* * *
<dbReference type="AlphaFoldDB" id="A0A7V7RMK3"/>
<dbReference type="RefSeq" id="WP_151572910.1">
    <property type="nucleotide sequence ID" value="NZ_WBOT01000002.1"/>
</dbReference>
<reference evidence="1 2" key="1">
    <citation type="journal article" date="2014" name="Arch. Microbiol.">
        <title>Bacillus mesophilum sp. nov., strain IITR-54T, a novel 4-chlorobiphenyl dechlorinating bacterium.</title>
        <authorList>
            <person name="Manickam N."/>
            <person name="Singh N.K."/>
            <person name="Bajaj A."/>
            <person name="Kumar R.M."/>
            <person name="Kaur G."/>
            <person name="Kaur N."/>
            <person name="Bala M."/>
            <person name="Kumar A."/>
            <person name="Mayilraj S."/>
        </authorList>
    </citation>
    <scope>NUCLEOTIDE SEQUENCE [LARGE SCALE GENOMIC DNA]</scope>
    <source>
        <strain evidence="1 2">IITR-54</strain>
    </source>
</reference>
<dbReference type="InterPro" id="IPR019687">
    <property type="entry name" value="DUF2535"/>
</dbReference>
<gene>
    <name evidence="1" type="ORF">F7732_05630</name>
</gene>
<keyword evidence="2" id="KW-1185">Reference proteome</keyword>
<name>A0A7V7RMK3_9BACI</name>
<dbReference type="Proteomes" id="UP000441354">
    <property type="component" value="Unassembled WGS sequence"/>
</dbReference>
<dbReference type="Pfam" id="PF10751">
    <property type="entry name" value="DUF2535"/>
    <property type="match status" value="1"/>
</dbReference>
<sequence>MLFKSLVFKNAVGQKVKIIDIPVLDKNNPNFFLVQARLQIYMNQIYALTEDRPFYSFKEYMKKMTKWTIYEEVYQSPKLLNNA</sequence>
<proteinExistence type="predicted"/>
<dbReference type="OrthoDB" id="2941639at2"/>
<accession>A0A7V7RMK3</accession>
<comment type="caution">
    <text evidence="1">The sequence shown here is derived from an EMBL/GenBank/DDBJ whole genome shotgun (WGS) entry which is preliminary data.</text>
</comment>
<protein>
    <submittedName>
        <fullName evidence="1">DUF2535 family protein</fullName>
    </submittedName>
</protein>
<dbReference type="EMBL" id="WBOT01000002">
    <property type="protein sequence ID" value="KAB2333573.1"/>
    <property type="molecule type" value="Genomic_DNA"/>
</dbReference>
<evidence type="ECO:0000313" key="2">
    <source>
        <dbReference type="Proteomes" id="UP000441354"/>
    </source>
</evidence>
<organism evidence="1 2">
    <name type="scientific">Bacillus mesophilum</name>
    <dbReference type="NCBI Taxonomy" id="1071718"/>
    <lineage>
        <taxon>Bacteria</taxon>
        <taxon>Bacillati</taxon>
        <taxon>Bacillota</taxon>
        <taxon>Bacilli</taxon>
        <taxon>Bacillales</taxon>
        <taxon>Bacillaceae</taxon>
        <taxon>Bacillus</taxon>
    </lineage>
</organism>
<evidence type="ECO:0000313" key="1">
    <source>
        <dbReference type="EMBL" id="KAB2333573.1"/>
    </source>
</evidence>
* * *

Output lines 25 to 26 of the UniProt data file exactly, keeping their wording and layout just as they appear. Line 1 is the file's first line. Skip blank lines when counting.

<dbReference type="InterPro" id="IPR019687">
    <property type="entry name" value="DUF2535"/>